A proper analysis of the world’s energy needs and the threats facing humanity would conclude carbon dioxide is a byproduct of the “immense benefits” of a technologically advanced society. According to Kelly, massive decarbonization is “only possible if we wish to see large parts of the population die from starvation, destitution or violence in the absence of enough low-carbon energy to sustain society.”

Kelly concludes, “Everyone assumes that every change is for the worse, but we are starting to find upsides” in carbon dioxide. “The recent science is casting doubt on whether more CO2 is necessarily a bad thing.”

How’s that for a pessimistic recent climate news roundup!

Categories: On the Blog

Restoring ‘Diversity’ To The Supreme Court

Somewhat Reasonable - July 03, 2016, 1:10 AM

Liberals talk a great deal about “diversity” these days, so it is ironic that so many have lined up in favor of President Barack Obama’s pick for the Supreme Court, Merrick Garland. On important measures, Garland would render the Court less diverse than it is now.

One measure of diversity among justices is where they received their legal education. The Supreme Court hears cases nationwide. Because an attorney’s law school training affects his or her outlook as a lawyer and as a judge, it makes sense for the justices to come from a range of different law schools, but they do not.

When Justice Antonin Scalia was alive, eight of the nine justices had attended only two of the nation’s more than 200 law schools. Justices Clarence Thomas, Samuel Alito, and Sonia Sotomayor all earned their degrees from Yale. Justices John Roberts, Scalia, Anthony Kennedy, Stephen Breyer, and Elena Kagan all attended Harvard (as did Merrick Garland). Moreover, Justice Stephen Breyer had served as a Harvard law professor and Kagan as Harvard Law School dean. The remaining justice, Ruth Bader Ginsburg, received her degree from New York’s Columbia University. But she spent part of her law school years at Harvard as well.

In other words, all nine justices received their legal education in three Ivy League schools along a thin strip of the Atlantic coast. This is not merely a technical detail; it matters. Those schools share an elite legal culture. Even when their graduates differ politically or legally, they often operate from common premises about the law.

Justices may also imbibe different legal outlooks from where they were born or reared. Roberts, Ginsburg, Sotomayor, and Kagan all hail from New York State — three of those four from New York City. Scalia and Alito were raised in New York’s neighboring state of New Jersey (both in Trenton). Breyer and Kennedy came from California, and Thomas from Georgia. None came from “fly-over country.”

Like law school, place of origin matters. Here is one illustration: During my 25-year career as a law professor, I taught several courses involving the Uniform Commercial Code — the UCC. The UCC is a statute adopted by all 50 states. Its wording is the same everywhere, with only occasional deviations. Yet, I found that courts of different states could interpret the same language in a variety of ways. Sometimes, this was the result of accident, but in many instances it was a function of local culture. Thus, a New York court might interpret a section of banking law to protect larger banks and preserve business stability and the New York commercial heritage. A court in California or Montana might interpret the same language in a way favoring bank customers. An Alabama tribunal might construe the language in a manner that protects smaller, rural banks.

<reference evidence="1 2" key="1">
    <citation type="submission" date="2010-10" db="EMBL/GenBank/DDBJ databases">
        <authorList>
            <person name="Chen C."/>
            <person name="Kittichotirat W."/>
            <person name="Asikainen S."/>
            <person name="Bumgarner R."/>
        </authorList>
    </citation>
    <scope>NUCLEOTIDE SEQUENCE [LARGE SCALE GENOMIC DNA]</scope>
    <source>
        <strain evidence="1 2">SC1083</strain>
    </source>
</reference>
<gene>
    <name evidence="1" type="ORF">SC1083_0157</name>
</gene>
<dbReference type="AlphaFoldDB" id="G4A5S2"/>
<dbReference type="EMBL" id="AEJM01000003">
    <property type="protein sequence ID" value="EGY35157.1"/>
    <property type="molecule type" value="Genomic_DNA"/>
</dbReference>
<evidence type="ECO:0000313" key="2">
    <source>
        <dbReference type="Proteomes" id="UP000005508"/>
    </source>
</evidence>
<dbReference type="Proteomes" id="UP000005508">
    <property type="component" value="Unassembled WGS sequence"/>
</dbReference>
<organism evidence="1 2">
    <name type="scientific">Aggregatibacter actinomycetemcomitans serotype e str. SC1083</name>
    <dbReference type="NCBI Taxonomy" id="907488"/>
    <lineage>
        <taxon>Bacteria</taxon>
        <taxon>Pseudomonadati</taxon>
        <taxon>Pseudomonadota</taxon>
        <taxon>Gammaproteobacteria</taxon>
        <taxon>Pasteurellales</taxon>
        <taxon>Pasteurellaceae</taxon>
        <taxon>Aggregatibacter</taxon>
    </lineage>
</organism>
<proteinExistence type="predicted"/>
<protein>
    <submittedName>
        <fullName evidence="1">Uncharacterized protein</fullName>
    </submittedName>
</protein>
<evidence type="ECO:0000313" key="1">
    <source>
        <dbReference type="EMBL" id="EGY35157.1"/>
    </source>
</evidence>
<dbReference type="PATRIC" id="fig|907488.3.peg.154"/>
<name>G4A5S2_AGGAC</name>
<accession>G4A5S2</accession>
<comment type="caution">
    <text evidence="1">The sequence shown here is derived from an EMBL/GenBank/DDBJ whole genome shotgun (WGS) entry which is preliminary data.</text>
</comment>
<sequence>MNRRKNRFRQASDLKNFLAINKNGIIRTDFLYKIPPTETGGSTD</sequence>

When justices come from a single section of the country, they are more likely to overlook or, even worse, unfairly devalue legal rules rooted in different local cultures.

Particularly serious is the lack of justices from any of the 11 thinly populated states in which the federal government owns 25 percent or more of the land: Alaska, Arizona, Colorado, Idaho, Montana, Nevada, New Mexico, Oregon, Utah, Washington, and Wyoming. Federal policy has a disproportionate impact in those states. When former Justices Sandra Day O’Connor and William Rehnquist, both from Arizona, were on the Court, they brought to their jobs a Western brand of common sense jurisprudence absent today.

Religious outlook is another relevant influence. When Scalia was alive, six justices were Catholic and three were Jewish. Approval of Judge Garland would make it 5-4. Since I’m Jewish, I might be expected to approve of the Jewish over-representation, but it bothers me that in a country with a Protestant plurality not a single justice is Protestant. It bothers me even more that there has not been a Mormon, Evangelical, or “born again” Christian justice for decades.

I do not believe in quotas, but sometimes a bit of affirmative action is a good idea. When considering candidates to fill the Scalia vacancy, the next president should assure that his pool includes Westerners, Evangelicals, and other under-represented groups

[Originally published at the Daily Caller]

Categories: On the Blog

Heartland Weekly – Celebrate #OurAmerica During July

Somewhat Reasonable - July 02, 2016, 11:08 AM

If you don’t visit Somewhat Reasonable and the Heartlander digital magazine every day, you’re missing out on some of the best news and commentary on liberty and free markets you can find. But worry not, freedom lovers! The Heartland Weekly Email is here for you every Friday with a highlight show. Subscribe to the email today, and read this week’s edition below.

Homeschool Monthly #1: Inaugural Edition Lennie Jarratt, Homeschool Monthly Are you a parent who homeschools your children or is interested in homeschooling? If so, you’ll want to subscribe to our newHomeschool Monthly e-newsletter. It pulls together all the latest news and commentary relating to homeschooling. Included in this first issue are links to articles about resourceful parent co-ops, articles about Common Core, and podcasts that explain the benefits and importance of homeschooling. READ MORE